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Sometimes the spaces get URL encoded to the + sign, some other times to %20. What is the difference and why should this happen?

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possible duplicate of URL encoding the space character: + or %20? – Cole Johnson Jun 6 '14 at 15:24
up vote 253 down vote accepted

+ means a space only in application/x-www-form-urlencoded content, such as the query part of a URL:

In this URL, the parameter name is query name with a space and the value is query value with a space, but the folder name in the path is literally foo+bar, not foo bar.

%20 is a valid way to encode a space in either of these contexts. So if you need to URL-encode a string for inclusion in part of a URL, it is always safe to replace spaces with %20 and pluses with %2B. This is what eg. encodeURIComponent() does in JavaScript. Unfortunately it's not what urlencode does in PHP (rawurlencode is safer).

See Also HTML 4.01 Specification application/x-www-form-urlencoded

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really I am confused, My Question is, when the browser do the first form, and when do the second fomr? – Muhammad Hewedy Apr 20 '10 at 21:11
The browser will create a query+name=query+value parameter from a form with <input name="query name" value="query value">. It will not create query%20name from a form, but it's totally safe to use that instead, eg. if you're putting a form submission together youself for an XMLHttpRequest. If you have a URL with a space in it, like <a href=" bar/">, then the browser will encode that to %20 for you to fix your mistake, but that's probably best not relied on. – bobince Apr 20 '10 at 21:22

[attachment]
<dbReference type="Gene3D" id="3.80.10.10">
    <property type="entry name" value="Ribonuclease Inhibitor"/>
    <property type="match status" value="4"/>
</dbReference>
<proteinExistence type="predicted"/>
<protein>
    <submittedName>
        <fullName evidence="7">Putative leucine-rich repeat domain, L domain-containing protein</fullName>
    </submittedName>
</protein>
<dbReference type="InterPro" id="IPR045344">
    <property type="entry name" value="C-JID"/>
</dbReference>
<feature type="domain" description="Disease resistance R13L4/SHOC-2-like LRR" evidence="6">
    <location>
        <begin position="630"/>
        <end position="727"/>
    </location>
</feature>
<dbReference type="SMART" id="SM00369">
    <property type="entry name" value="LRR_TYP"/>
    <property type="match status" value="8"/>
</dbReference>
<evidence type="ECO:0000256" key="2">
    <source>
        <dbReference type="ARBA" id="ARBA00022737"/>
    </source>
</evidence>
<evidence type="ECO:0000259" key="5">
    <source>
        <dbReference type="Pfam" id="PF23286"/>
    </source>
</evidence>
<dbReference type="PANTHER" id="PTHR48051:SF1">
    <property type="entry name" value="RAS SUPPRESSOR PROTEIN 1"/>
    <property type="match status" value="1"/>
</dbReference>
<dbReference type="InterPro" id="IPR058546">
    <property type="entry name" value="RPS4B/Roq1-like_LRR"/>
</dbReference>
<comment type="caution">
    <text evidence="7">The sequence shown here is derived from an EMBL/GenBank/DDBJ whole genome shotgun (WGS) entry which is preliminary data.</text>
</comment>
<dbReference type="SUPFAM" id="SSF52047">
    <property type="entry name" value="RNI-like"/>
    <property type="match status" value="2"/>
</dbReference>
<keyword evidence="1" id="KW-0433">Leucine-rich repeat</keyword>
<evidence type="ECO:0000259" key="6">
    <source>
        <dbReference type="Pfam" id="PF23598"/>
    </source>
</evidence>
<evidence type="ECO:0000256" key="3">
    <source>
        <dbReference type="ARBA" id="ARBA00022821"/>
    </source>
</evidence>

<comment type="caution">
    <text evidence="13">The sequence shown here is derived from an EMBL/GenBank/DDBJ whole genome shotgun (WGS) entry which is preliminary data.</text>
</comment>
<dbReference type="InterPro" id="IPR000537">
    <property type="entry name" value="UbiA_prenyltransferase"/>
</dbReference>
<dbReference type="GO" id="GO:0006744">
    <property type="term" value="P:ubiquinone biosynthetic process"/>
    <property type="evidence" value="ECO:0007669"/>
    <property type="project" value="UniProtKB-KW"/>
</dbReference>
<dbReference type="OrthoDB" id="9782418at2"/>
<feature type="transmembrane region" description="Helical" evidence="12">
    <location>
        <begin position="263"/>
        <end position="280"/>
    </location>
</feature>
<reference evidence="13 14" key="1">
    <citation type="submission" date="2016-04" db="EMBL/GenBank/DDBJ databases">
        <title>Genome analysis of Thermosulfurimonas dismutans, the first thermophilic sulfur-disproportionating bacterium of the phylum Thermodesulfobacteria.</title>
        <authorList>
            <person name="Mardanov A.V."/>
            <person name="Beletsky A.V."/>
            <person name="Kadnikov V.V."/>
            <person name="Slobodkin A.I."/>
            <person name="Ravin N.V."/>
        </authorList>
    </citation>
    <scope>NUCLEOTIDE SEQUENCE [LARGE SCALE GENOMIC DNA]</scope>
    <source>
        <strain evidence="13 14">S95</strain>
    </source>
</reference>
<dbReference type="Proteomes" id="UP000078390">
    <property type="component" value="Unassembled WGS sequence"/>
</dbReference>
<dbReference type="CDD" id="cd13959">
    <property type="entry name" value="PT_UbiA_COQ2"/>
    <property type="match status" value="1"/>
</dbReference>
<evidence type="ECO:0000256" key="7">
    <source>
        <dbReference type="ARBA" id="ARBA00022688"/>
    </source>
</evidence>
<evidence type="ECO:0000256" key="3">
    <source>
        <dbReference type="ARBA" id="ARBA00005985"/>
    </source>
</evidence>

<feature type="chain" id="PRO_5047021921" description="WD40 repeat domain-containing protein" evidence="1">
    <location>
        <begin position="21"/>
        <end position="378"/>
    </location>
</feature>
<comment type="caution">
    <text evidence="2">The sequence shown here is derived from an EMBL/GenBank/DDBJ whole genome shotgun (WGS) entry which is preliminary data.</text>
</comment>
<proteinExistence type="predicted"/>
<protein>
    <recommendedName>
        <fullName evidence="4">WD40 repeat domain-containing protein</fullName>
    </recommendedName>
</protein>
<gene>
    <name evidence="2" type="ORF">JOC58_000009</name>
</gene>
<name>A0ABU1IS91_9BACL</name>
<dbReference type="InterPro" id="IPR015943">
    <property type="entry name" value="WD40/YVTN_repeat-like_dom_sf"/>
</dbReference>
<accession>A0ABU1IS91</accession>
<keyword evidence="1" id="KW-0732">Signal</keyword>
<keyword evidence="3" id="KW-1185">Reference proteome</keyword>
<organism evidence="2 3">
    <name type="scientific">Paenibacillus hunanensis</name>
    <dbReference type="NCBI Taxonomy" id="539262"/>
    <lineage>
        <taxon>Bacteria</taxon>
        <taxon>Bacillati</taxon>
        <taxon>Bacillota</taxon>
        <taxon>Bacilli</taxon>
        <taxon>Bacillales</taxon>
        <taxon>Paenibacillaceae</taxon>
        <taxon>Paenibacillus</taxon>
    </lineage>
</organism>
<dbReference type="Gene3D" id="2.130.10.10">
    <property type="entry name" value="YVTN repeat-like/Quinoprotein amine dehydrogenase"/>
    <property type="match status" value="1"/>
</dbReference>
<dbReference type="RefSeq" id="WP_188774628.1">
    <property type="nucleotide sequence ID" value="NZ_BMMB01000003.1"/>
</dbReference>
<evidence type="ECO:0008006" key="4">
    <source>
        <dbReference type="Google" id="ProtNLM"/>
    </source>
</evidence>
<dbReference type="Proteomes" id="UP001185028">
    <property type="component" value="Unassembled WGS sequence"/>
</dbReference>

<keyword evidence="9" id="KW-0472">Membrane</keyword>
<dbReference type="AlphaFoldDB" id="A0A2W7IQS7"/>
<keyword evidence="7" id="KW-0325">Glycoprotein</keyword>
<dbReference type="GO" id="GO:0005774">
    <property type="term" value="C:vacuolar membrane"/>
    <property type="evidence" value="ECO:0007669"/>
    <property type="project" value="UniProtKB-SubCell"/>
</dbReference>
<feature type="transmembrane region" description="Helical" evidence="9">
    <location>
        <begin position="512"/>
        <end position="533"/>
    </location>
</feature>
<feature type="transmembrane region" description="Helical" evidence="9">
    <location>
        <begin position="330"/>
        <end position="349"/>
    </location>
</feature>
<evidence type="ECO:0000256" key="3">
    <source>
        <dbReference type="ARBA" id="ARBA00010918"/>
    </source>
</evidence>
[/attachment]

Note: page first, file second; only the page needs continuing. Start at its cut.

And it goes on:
what function on javascript make foo bar to foo+bar ? – Sisir Jan 4 '12 at 11:08
@Sisir: there isn't a JS function that will do URL-form-encoding. You can naturally do encodeURIComponent(s).replace(/%20/g, '+') if you really need + – bobince Jan 4 '12 at 13:55
I had a problem with a comma , in the url, because I needed to compare it exactly to database data, your solution rawurlencode() is like a magic, where urlencode() failed. – kalafun Feb 16 '14 at 0:05

The part before the question mark must use % encoding (so %20 for space), after the question mark you can use either %20 or + for a space. If you need an actual + after the question mark use %2B.

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Don't use a + to encode a space. – Dave Van den Eynde Jun 24 '14 at 10:57
@DaveVandenEynde Why not? – cerberos Jun 24 '14 at 11:53
because it's wrong. It's part of the old application/x-www-form-urlencoded media type that doesn't apply to URLs. Also, decodeURIComponent doesn't decode it. – Dave Van den Eynde Jun 24 '14 at 12:03
Yeah it's probably copied over from RFC 1630 and never really was a standard. is the standard (updated again for IPv6 or something). Sure browsers still "support" it but what does that mean? It's either the server or client code that reads the query string and decodes it, not the browser. The browser simply passes it back and forth, and since the + is a reserved character it will be preserved by the browser. – Dave Van den Eynde Jun 24 '14 at 14:22
Google uses +'s for spaces in it's search urls ( – Justin Jun 27 '14 at 16:57

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